The Boston College product has plenty of ground to make up if he intends to make the active roster this season. After suffering a knee injury in 2011, he last played a game on September 3 of that season.
The 23-year old will be fighting for a roster spot with fellow rookies Russell Sheppard, B.J. Cunningham and Will Murphy. However, after losing Maclin for the season, Momah and his increasingly evident sure-handedness certainly have the opportunity to latch onto the roster or at the very least, stick around as a member of the team's practice squad.
TE - Zach Ertz
If there has been one question that's been asked to me via Twitter more than any other this week, it has been "who has stood out during practice?" The answer is a simple one.
Ertz is the type of player that you can't miss on the field. He's big, physical and is showing himself to be a very smooth route runner. He's also taking on a greatly expanded role in the absence of Jeremy Maclin in an offense that is already predicated on tight end play.
The Eagles' second-round draft choice out of Stanford has caught almost every pass thrown his way and on most days, he has turned in several "catch of the day" candidate receptions.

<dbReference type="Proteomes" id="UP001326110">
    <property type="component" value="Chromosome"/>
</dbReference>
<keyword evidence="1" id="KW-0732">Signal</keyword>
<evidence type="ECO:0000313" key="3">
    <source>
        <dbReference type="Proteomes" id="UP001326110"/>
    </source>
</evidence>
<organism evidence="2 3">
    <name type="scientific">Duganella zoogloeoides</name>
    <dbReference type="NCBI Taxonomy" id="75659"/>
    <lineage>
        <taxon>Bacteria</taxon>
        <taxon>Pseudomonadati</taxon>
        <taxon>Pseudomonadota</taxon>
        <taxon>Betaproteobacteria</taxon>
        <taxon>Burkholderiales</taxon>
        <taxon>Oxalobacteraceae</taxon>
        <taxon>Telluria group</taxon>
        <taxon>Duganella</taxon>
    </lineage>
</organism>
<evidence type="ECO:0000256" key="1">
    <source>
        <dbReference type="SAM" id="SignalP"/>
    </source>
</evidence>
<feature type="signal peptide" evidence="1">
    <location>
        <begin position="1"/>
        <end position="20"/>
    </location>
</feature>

The 6-foot-5, 250-pound tight end has lined up all over the field, both in tight, in the slot and out wide. Again, with Chip Kelly, versatility will be crucial.
When he was drafted, many experts said that Ertz was pro-ready immediately, and judging by his initial training camp performances, it's hard to envision him not being one of the more critical players to the success of the Eagles' high-octane offense.
OT - Lane Johnson
From tackle to tackle, the Eagles just may have the strongest offensive line in the National Football League.
Anchored by All-Pro Jason Peters, the Birds' line has the makings of being truly dominant if Lane Johnson can reach his potential quickly.